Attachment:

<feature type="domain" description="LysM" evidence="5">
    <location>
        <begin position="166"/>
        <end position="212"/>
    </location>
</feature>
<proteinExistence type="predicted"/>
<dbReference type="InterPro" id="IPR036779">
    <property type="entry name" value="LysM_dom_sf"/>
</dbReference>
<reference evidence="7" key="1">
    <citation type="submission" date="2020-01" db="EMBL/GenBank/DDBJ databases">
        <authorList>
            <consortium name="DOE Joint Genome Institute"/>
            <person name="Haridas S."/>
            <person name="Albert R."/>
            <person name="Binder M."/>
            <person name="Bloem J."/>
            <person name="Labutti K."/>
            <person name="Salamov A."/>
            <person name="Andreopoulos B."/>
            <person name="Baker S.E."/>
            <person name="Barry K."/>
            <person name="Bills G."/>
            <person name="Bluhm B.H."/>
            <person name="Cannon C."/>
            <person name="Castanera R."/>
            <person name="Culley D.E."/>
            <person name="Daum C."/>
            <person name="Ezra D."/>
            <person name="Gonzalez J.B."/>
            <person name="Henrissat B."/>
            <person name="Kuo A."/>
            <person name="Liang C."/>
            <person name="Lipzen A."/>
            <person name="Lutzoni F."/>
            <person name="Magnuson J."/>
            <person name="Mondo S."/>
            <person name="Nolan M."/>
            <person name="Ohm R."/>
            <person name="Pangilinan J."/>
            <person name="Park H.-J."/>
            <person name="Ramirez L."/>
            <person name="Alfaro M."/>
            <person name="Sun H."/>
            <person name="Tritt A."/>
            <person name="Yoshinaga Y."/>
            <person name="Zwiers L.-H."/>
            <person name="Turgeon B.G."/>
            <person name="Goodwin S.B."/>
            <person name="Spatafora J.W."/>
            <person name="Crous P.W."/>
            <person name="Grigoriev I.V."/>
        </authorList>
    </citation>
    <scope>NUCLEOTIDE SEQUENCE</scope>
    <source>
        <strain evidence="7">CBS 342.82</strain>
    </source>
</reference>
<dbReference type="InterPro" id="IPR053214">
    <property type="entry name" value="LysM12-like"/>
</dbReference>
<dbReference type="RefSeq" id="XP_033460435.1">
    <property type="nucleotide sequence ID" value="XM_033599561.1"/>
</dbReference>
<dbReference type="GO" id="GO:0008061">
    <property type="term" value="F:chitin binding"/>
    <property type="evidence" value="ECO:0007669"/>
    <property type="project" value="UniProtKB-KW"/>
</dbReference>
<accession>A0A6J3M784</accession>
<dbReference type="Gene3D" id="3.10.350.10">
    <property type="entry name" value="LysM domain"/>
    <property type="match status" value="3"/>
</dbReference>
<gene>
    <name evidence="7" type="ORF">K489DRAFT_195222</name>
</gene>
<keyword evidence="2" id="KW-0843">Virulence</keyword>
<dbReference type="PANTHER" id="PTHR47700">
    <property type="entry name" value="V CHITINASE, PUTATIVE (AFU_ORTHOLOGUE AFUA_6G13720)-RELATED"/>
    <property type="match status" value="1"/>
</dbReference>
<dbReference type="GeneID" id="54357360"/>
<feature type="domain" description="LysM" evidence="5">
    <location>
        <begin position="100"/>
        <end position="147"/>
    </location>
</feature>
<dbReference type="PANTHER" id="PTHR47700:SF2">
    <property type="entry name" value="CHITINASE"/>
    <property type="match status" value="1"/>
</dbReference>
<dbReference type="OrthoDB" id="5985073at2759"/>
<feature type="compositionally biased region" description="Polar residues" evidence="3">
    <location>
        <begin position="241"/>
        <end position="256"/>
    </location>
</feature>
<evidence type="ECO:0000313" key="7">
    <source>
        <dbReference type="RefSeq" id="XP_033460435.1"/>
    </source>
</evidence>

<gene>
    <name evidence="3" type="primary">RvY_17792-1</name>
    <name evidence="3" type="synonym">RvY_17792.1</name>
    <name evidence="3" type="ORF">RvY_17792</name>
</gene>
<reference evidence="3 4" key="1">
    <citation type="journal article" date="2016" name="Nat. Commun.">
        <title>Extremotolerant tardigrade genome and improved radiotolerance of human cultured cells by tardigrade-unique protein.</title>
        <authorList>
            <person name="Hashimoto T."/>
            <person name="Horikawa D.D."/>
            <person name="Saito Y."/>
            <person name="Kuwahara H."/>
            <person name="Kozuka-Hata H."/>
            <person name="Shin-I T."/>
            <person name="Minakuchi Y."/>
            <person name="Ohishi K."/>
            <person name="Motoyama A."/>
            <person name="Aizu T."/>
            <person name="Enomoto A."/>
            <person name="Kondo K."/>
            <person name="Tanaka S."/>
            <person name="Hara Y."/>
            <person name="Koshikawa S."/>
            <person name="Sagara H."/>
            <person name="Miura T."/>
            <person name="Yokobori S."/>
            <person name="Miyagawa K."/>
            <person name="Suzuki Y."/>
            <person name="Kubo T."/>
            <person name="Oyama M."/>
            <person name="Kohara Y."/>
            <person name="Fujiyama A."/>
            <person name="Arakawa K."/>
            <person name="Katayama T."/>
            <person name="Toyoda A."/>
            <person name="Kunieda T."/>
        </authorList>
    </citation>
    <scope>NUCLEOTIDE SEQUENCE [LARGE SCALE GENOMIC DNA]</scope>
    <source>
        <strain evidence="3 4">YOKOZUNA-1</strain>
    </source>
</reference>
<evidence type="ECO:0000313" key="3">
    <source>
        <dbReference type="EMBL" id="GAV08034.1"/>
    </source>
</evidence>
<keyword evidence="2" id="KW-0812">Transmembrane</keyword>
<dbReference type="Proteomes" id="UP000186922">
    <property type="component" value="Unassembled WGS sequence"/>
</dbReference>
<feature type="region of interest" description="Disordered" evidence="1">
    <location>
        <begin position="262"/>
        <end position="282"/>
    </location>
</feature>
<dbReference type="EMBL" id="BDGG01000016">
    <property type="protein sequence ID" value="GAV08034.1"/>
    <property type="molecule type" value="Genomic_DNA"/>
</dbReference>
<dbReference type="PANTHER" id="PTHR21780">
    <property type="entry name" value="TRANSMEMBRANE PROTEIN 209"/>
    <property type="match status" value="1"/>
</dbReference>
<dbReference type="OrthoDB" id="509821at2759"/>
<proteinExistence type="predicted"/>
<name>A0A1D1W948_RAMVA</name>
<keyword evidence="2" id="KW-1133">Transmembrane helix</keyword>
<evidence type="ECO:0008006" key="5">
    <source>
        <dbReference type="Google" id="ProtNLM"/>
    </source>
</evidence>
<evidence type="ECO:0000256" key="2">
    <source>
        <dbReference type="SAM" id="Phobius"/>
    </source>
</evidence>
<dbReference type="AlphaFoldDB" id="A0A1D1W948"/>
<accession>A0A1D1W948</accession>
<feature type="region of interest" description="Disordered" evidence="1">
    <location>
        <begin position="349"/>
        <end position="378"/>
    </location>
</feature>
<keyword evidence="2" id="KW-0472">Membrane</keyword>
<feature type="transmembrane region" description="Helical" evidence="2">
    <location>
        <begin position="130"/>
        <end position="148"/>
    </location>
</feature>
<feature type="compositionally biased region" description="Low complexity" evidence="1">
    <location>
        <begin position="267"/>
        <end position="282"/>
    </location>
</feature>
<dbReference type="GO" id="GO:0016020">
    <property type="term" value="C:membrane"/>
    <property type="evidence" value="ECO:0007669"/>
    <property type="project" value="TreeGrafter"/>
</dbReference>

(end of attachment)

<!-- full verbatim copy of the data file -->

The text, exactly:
<feature type="domain" description="LysM" evidence="5">
    <location>
        <begin position="166"/>
        <end position="212"/>
    </location>
</feature>
<proteinExistence type="predicted"/>
<dbReference type="InterPro" id="IPR036779">
    <property type="entry name" value="LysM_dom_sf"/>
</dbReference>
<reference evidence="7" key="1">
    <citation type="submission" date="2020-01" db="EMBL/GenBank/DDBJ databases">
        <authorList>
            <consortium name="DOE Joint Genome Institute"/>
            <person name="Haridas S."/>
            <person name="Albert R."/>
            <person name="Binder M."/>
            <person name="Bloem J."/>
            <person name="Labutti K."/>
            <person name="Salamov A."/>
            <person name="Andreopoulos B."/>
            <person name="Baker S.E."/>
            <person name="Barry K."/>
            <person name="Bills G."/>
            <person name="Bluhm B.H."/>
            <person name="Cannon C."/>
            <person name="Castanera R."/>
            <person name="Culley D.E."/>
            <person name="Daum C."/>
            <person name="Ezra D."/>
            <person name="Gonzalez J.B."/>
            <person name="Henrissat B."/>
            <person name="Kuo A."/>
            <person name="Liang C."/>
            <person name="Lipzen A."/>
            <person name="Lutzoni F."/>
            <person name="Magnuson J."/>
            <person name="Mondo S."/>
            <person name="Nolan M."/>
            <person name="Ohm R."/>
            <person name="Pangilinan J."/>
            <person name="Park H.-J."/>
            <person name="Ramirez L."/>
            <person name="Alfaro M."/>
            <person name="Sun H."/>
            <person name="Tritt A."/>
            <person name="Yoshinaga Y."/>
            <person name="Zwiers L.-H."/>
            <person name="Turgeon B.G."/>
            <person name="Goodwin S.B."/>
            <person name="Spatafora J.W."/>
            <person name="Crous P.W."/>
            <person name="Grigoriev I.V."/>
        </authorList>
    </citation>
    <scope>NUCLEOTIDE SEQUENCE</scope>
    <source>
        <strain evidence="7">CBS 342.82</strain>
    </source>
</reference>
<dbReference type="InterPro" id="IPR053214">
    <property type="entry name" value="LysM12-like"/>
</dbReference>
<dbReference type="RefSeq" id="XP_033460435.1">
    <property type="nucleotide sequence ID" value="XM_033599561.1"/>
</dbReference>
<dbReference type="GO" id="GO:0008061">
    <property type="term" value="F:chitin binding"/>
    <property type="evidence" value="ECO:0007669"/>
    <property type="project" value="UniProtKB-KW"/>
</dbReference>
<accession>A0A6J3M784</accession>
<dbReference type="Gene3D" id="3.10.350.10">
    <property type="entry name" value="LysM domain"/>
    <property type="match status" value="3"/>
</dbReference>
<gene>
    <name evidence="7" type="ORF">K489DRAFT_195222</name>
</gene>
<keyword evidence="2" id="KW-0843">Virulence</keyword>
<dbReference type="PANTHER" id="PTHR47700">
    <property type="entry name" value="V CHITINASE, PUTATIVE (AFU_ORTHOLOGUE AFUA_6G13720)-RELATED"/>
    <property type="match status" value="1"/>
</dbReference>
<dbReference type="GeneID" id="54357360"/>
<feature type="domain" description="LysM" evidence="5">
    <location>
        <begin position="100"/>
        <end position="147"/>
    </location>
</feature>
<dbReference type="PANTHER" id="PTHR47700:SF2">
    <property type="entry name" value="CHITINASE"/>
    <property type="match status" value="1"/>
</dbReference>
<dbReference type="OrthoDB" id="5985073at2759"/>
<feature type="compositionally biased region" description="Polar residues" evidence="3">
    <location>
        <begin position="241"/>
        <end position="256"/>
    </location>
</feature>
<evidence type="ECO:0000313" key="7">
    <source>
        <dbReference type="RefSeq" id="XP_033460435.1"/>
    </source>
</evidence>

<gene>
    <name evidence="3" type="primary">RvY_17792-1</name>
    <name evidence="3" type="synonym">RvY_17792.1</name>
    <name evidence="3" type="ORF">RvY_17792</name>
</gene>
<reference evidence="3 4" key="1">
    <citation type="journal article" date="2016" name="Nat. Commun.">
        <title>Extremotolerant tardigrade genome and improved radiotolerance of human cultured cells by tardigrade-unique protein.</title>
        <authorList>
            <person name="Hashimoto T."/>
            <person name="Horikawa D.D."/>
            <person name="Saito Y."/>
            <person name="Kuwahara H."/>
            <person name="Kozuka-Hata H."/>
            <person name="Shin-I T."/>
            <person name="Minakuchi Y."/>
            <person name="Ohishi K."/>
            <person name="Motoyama A."/>
            <person name="Aizu T."/>
            <person name="Enomoto A."/>
            <person name="Kondo K."/>
            <person name="Tanaka S."/>
            <person name="Hara Y."/>
            <person name="Koshikawa S."/>
            <person name="Sagara H."/>
            <person name="Miura T."/>
            <person name="Yokobori S."/>
            <person name="Miyagawa K."/>
            <person name="Suzuki Y."/>
            <person name="Kubo T."/>
            <person name="Oyama M."/>
            <person name="Kohara Y."/>
            <person name="Fujiyama A."/>
            <person name="Arakawa K."/>
            <person name="Katayama T."/>
            <person name="Toyoda A."/>
            <person name="Kunieda T."/>
        </authorList>
    </citation>
    <scope>NUCLEOTIDE SEQUENCE [LARGE SCALE GENOMIC DNA]</scope>
    <source>
        <strain evidence="3 4">YOKOZUNA-1</strain>
    </source>
</reference>
<evidence type="ECO:0000313" key="3">
    <source>
        <dbReference type="EMBL" id="GAV08034.1"/>
    </source>
</evidence>
<keyword evidence="2" id="KW-0812">Transmembrane</keyword>
<dbReference type="Proteomes" id="UP000186922">
    <property type="component" value="Unassembled WGS sequence"/>
</dbReference>
<feature type="region of interest" description="Disordered" evidence="1">
    <location>
        <begin position="262"/>
        <end position="282"/>
    </location>
</feature>
<dbReference type="EMBL" id="BDGG01000016">
    <property type="protein sequence ID" value="GAV08034.1"/>
    <property type="molecule type" value="Genomic_DNA"/>
</dbReference>
<dbReference type="PANTHER" id="PTHR21780">
    <property type="entry name" value="TRANSMEMBRANE PROTEIN 209"/>
    <property type="match status" value="1"/>
</dbReference>
<dbReference type="OrthoDB" id="509821at2759"/>
<proteinExistence type="predicted"/>
<name>A0A1D1W948_RAMVA</name>
<keyword evidence="2" id="KW-1133">Transmembrane helix</keyword>
<evidence type="ECO:0008006" key="5">
    <source>
        <dbReference type="Google" id="ProtNLM"/>
    </source>
</evidence>
<evidence type="ECO:0000256" key="2">
    <source>
        <dbReference type="SAM" id="Phobius"/>
    </source>
</evidence>
<dbReference type="AlphaFoldDB" id="A0A1D1W948"/>
<accession>A0A1D1W948</accession>
<feature type="region of interest" description="Disordered" evidence="1">
    <location>
        <begin position="349"/>
        <end position="378"/>
    </location>
</feature>
<keyword evidence="2" id="KW-0472">Membrane</keyword>
<feature type="transmembrane region" description="Helical" evidence="2">
    <location>
        <begin position="130"/>
        <end position="148"/>
    </location>
</feature>
<feature type="compositionally biased region" description="Low complexity" evidence="1">
    <location>
        <begin position="267"/>
        <end position="282"/>
    </location>
</feature>
<dbReference type="GO" id="GO:0016020">
    <property type="term" value="C:membrane"/>
    <property type="evidence" value="ECO:0007669"/>
    <property type="project" value="TreeGrafter"/>
</dbReference>